At length Tom Dribbler gave tongue-"What time will the hounds leave the kennel in the morning, Sir Moses?" asked he.

"Hoick to Dribbler! Hoick!" immediately cheered Cuddy-as if capping the pack to a find.

"Oh, why, let me see," replied Sir Moses, filliping the ashes off the end of his cigar-"Let me see," repeated he-"Oh-ah-tomorrow's Monday; Monday, the Crooked Billet-Crooked Billet-nine miles-eight through Applecross Park; leave here at nine-ten to nine, say-nothing like giving them plenty of time on the road."

"Nothing," assented Cuddy Flintoff, taking a deep drain at his glass, adding, as soon as he could get his nose persuaded to come out of it again, "I do hate to see men hurrying hounds to cover in a morning."

"No fear of mine doing that," observed Sir Moses, "for I always go with them myself when I can."

"Capital dodge, too," assented Cuddy, "gets the fellers past the public houses-that drink's the ruin of half the huntsmen in England;" whereupon he took another good swig.

"Then, Monsieur, and you'll all go together, I suppose," interrupted Dribbler, who wanted to see the fun.

"Monsieur, Monsieur-oh, ah, that's my friend Pringle's valet," observed Sir Moses, drily; "what about him?"

"Why he's going, isn't he?" replied Dribbler.

"Oh, poor fellow, no," rejoined Sir Moses; "he doesn't want to go-it's no use persecuting a poor devil because a Frenchman."

"But I dare say he'd enjoy it very much," observed Dribbler.

"Well, then, will you mount him?" asked Sir Moses.

"Why I thought you were going to do it," replied Dribbler.

"Me mount him!" exclaimed Sir Moses, throwing out his ringed hands in well-feigned astonishment, as if he had never made such an offer-"Me mount him! why, my dear fellow, do you know how many people I have to mount as it is? Let me tell you," continued he, counting them off on his fingers, "there's Tom, and there's Harry, and there's Joe, and there's the pad-groom and myself, five horses out every day-generally six, when I've a hack-six horses a day, four days a week-if that isn't enough, I don't know what is-dom'd if I do," added he, with a snort and a determined jerk of his head.

"Well, but we can manage him a mount among us, somehow, I dare say," persevered Dribbler, looking round upon the now partially smoke-obscured company.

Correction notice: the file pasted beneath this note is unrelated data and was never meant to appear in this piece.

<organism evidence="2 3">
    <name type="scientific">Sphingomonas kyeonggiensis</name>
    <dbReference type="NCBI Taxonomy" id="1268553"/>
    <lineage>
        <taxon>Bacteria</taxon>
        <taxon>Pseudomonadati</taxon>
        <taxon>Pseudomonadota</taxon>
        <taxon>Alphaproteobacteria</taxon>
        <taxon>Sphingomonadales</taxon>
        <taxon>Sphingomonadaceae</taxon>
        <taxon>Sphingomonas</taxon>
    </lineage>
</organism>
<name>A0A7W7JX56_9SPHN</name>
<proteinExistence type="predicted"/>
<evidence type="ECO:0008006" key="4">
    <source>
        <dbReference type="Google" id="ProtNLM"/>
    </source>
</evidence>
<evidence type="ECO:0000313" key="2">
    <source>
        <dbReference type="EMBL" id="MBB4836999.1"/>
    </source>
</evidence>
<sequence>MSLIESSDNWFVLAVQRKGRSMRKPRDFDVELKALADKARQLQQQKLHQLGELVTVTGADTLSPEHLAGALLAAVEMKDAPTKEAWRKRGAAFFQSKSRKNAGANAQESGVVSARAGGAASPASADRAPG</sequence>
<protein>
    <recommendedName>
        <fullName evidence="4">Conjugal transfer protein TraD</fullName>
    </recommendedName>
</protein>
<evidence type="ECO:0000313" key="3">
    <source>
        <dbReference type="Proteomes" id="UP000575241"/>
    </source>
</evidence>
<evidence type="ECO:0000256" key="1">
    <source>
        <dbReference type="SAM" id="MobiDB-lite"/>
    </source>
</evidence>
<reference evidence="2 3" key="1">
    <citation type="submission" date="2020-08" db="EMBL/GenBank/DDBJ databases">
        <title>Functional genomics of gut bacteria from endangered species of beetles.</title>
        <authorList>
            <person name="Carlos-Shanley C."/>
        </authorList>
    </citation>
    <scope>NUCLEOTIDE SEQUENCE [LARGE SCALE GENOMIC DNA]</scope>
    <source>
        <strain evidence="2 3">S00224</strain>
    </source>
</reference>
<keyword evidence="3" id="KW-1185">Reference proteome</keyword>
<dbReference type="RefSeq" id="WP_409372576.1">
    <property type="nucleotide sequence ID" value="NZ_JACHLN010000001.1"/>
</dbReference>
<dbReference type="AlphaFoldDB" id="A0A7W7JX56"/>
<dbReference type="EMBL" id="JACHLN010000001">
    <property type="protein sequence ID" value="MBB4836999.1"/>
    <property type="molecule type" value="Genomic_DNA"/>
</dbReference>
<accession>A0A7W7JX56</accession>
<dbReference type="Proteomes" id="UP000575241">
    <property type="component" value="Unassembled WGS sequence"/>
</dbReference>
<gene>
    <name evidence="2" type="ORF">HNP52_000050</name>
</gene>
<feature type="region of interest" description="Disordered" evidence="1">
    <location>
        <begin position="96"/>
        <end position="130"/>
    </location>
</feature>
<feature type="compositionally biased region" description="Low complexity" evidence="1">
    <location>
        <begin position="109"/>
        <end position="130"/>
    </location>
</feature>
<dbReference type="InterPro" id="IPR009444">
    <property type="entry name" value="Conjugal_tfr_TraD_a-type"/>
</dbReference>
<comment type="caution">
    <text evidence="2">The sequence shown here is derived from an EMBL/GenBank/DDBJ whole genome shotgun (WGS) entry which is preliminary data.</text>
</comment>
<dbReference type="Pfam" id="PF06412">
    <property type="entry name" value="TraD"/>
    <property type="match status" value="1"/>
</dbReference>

"Oh no, let him alone, poor fellow; let him alone," replied Sir Moses, coaxingly, adding, "he evidently doesn't wish to go-evidently doesn't wish to go."

"I don't know that," exclaimed Cuddy Flintoff, with a knowing jerk of his head; "I don't know that-I should say he's rather a y-o-o-i-cks wind 'im! y-o-i-eks push 'im up! sort of chap." So saying, Cuddy drained his glass to the dregs.

"1 should say you're rather a y-o-i-eks wind 'im-y-o-i-cks drink 'im up sort of chap," replied Sir Moses, at which they all laughed heartily.

Cuddy availed himself of the divertissement to make another equally strong brew-saying, "It was put there to drink, wasn't it?" at which they all laughed again.

Still there was a disposition to harp upon the hunt-Dribbler tied on the scent, and felt disposed to lend Jack a horse if nobody else would. So he threw out a general observation, that he thought they could manage a mount for Monsieur among them.

"Well, but perhaps his master mayn't, like it," suggested Sir Moses, in hopes that Billy would come to the rescue.

"O, I don't care about it," replied Billy, with an air of indifference, who would have been glad to hunt by deputy if he could, and so that chance fell to the ground.

"Hoick to Governor! Hoick to Governor!" cheered Cuddy at the declaration. "Now who'll lend him a horse?" asked he, taking up the question. "What say you, Stub?" appealing to Mr. Strongstubble, who generally had more than he could ride.

"He's such a beefey beggar," replied Strongstubble, between the whiffs of a cigar.

"Oh, ah, and a Frenchman too!" interposed Sir Moses, "he'll have no idea of saving a horse, or holding a horse together, or making the most of a horse."

"Put him on one that 'll take care of himself," suggested Cuddy; "there's your old Nutcracker horse, for instance," added he, addressing himself to Harry Waggett.

"Got six drachms of aloes," replied Waggett, drily.

"Or your Te-to-tum, Booty," continued Cuddy, nothing baffled by the failure.

"Lame all round," replied Booty, following suit.

"Hut you and your lames," rejoined Cuddy, who knew better-"I'll tell you what you must do then, Tommy," continued he, addressing himself familiarly to Dribbler, "you must lend him your old kicking chestnut-the very horse for a Frenchman," added Cutty, slapping his own tight-trousered leg-"you send the Shaver to the Billet in the morning along with your own horse, and old Johnny Crapaud will manage to get there somehow or other-walk if he can't ride: shoemaker's pony's very safe."

"Oh, I'll send him in my dog-cart if that's all," exclaimed Sir Moses, again waxing generous.

"That 'll do! That 'll do!" replied Cuddy, appealing triumphantly to the brandy. Then as the out-door guests began to depart, and the in-door ones to wind up their watches and ask about breakfast, Cuddy took advantage of one of Sir Moses' momentary absences in the entrance hall to walk off to bed with the remainder of the bottle of brandy, observing, as he hurried away, that he was "apt to have spasms in the night"; and Sir Moses, thinking he was well rid of him at the price, went through the ceremony of asking the "remanets" if they would take any more, and being unanimously answered in the negative, he lit the bedroom candles, turned off the modérateurs, and left the room to darkness and to Bankhead.